If you want to have a child, it is of course useful to know when you are ovulating. Among other signs, you can also measure your basal body temperature for this purpose. What exactly basal body temperature is, what you need to look out for when taking it and how it helps you to determine your fertile days are explained below.
The most important facts about basal body temperature at a glance
- Basal body temperature is the temperature of your body immediately after waking up.
- Before you ovulate, your basal body temperature drops by around 0.2°C, and after ovulation it rises by up to 0.5°C.
- If the egg has been fertilised, the basal body temperature remains elevated.
- The basal body temperature can be influenced by a lack of sleep and stress, among other things.
- It is important to be careful when measuring the waking temperature to ensure that it is meaningful.
- In addition to basal body temperature, other symptoms can help you determine your fertile days.
What is basal body temperature?
Basal body temperature is the body temperature that is taken immediately after you wake up. For this reason, basal body temperature is sometimes called waking temperature.
Basal body temperature is not always the same, but changes during the menstrual cycle. By taking your basal body temperature regularly and writing down your results, you can get a good overview of the fluctuations in your waking temperature.
What does basal body temperature have to do with fertility?
Changes in basal body temperature are directly related to changes during your cycle. Knowing how your temperature changes can give you valuable information about when your fertile days are. This knowledge is helpful, for example, if you want to get pregnant.
Basal body temperature at ovulation
Just before you ovulate, your basal body temperature drops by about 0.2°C. In the 48 hours after you ovulate, your basal body temperature drops by about 0.2°C. This is the same as when you ovulate. In the 48 hours after you ovulate, your basal body temperature will rise again. The temperature increase can be up to half a degree.
Basal body temperature in pregnant women
If the egg was fertilised during the fertile days, your basal body temperature will remain elevated. If this is the case, it is an early sign that you may be pregnant.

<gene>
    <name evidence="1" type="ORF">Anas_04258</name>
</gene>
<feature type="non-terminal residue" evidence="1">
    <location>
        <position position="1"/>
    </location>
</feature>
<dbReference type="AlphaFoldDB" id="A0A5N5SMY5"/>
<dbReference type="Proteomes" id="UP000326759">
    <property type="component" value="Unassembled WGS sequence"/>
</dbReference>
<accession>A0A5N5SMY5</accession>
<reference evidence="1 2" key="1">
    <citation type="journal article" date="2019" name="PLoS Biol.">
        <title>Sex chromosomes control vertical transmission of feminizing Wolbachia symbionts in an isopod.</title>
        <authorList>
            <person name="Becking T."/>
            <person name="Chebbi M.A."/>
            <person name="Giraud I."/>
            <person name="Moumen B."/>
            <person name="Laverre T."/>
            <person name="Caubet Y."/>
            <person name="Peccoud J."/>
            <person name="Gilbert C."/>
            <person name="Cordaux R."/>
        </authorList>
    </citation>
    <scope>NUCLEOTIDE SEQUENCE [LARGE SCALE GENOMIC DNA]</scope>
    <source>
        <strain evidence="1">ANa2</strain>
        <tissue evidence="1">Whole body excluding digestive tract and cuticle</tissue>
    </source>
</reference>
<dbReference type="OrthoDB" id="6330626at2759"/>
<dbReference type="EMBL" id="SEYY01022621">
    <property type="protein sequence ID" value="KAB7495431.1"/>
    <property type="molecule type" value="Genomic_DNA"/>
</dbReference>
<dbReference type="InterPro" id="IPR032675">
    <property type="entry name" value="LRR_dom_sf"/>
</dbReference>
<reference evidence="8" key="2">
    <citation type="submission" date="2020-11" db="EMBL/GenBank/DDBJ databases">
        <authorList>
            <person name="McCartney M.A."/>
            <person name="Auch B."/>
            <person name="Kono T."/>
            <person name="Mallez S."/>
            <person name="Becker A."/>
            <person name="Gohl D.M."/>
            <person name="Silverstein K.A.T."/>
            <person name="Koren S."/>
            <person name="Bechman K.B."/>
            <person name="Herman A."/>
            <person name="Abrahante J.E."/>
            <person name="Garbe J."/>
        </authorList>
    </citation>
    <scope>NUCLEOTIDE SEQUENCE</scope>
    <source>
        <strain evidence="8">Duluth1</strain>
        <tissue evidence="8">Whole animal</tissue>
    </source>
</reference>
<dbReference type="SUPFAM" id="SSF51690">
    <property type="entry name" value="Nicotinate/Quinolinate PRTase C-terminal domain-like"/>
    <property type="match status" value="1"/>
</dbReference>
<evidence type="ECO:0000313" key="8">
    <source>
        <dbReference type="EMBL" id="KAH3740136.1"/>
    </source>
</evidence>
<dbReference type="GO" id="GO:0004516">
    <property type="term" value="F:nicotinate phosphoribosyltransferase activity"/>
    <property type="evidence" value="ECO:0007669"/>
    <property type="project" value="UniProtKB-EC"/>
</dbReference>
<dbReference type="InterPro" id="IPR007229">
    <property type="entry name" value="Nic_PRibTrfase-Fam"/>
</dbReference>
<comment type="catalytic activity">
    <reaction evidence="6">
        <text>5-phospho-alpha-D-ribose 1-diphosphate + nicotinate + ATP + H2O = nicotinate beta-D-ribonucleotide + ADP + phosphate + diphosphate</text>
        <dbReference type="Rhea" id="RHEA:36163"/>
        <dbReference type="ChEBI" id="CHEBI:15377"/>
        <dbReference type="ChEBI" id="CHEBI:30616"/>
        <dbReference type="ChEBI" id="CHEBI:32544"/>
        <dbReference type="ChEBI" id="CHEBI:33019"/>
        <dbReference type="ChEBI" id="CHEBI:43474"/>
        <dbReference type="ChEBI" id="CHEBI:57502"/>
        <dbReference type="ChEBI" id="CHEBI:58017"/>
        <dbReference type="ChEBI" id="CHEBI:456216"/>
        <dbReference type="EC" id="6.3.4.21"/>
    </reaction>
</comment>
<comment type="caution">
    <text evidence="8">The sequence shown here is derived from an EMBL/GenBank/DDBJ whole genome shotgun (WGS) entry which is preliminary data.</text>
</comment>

Basal body temperature before your period
Before your period starts, your basal body temperature drops again. If it does not remain elevated, you can assume that fertilisation has not taken place and that you will have to try again next month.
When is the basal body temperature taken?
As mentioned, basal body temperature is the temperature of your body after you wake up. Ideally, you should take your readings before you get out of bed. After you get up, your body temperature will rise. Your results will be distorted if you take your basal body temperature too late.
How accurate is basal body temperature?
Your basal body temperature can fluctuate for a variety of reasons. This can falsify the values and affect the validity of your measurements. If you want to use your basal body temperature to calculate your fertile days, it is important to take this into account when interpreting your results.
The following factors, among others, can lead to fluctuations in basal body temperature:
- Lack of sleep
- Sleep disturbances
- Excessive stress
Taking basal body temperature: What do you have to watch out for?
In order for your basal body temperature to give you the most reliable information, it is important that you measure it correctly. Keep in mind that errors in taking your basal body temperature can have a significant impact on the validity of your wake-up temperature.
Therefore, observe the following rules when taking your basal body temperature:
- Decide on a measuring method and stick to it.
- Always use the same thermometer to take your temperature.
- Take your temperature immediately after waking up, before you get out of bed.
- Make sure you always take the measurements at the same time.
- Get enough sleep and avoid unnecessary stress in your daily life.
Be aware that your basal body temperature will only give you reliable information if you monitor it over a longer period of time. Therefore, it is not enough to track it for one menstrual cycle. Instead, you should measure your waking temperature daily for several cycles before you put too much trust in the validity of the values.
Basal body temperature is not the only sign that can help you calculate your fertile days. There are several other ovulation symptoms that are useful in this context.
In addition to basal body temperature, look out for the following ovulation symptoms:
- Changes in cervical mucus
- Changes in the cervix
- Middle pain
- Ovulation bleeding
- Increased libido
- Breasts that are sensitive to touch
You can also take an ovulation test. This test measures the level of LH in your urine. Shortly before ovulation, there is an increase in luteinising hormone (LH). The ovulation test helps you to notice this increase.
As you can see, your basal body temperature can actually help you calculate your fertile days and get pregnant. If you want to have a baby, it is definitely worth investing a little time in measuring and documenting your basal body temperature.
However, it is very important that you do this carefully. Otherwise, the results will quickly be falsified and your basal body temperature will lose its significance.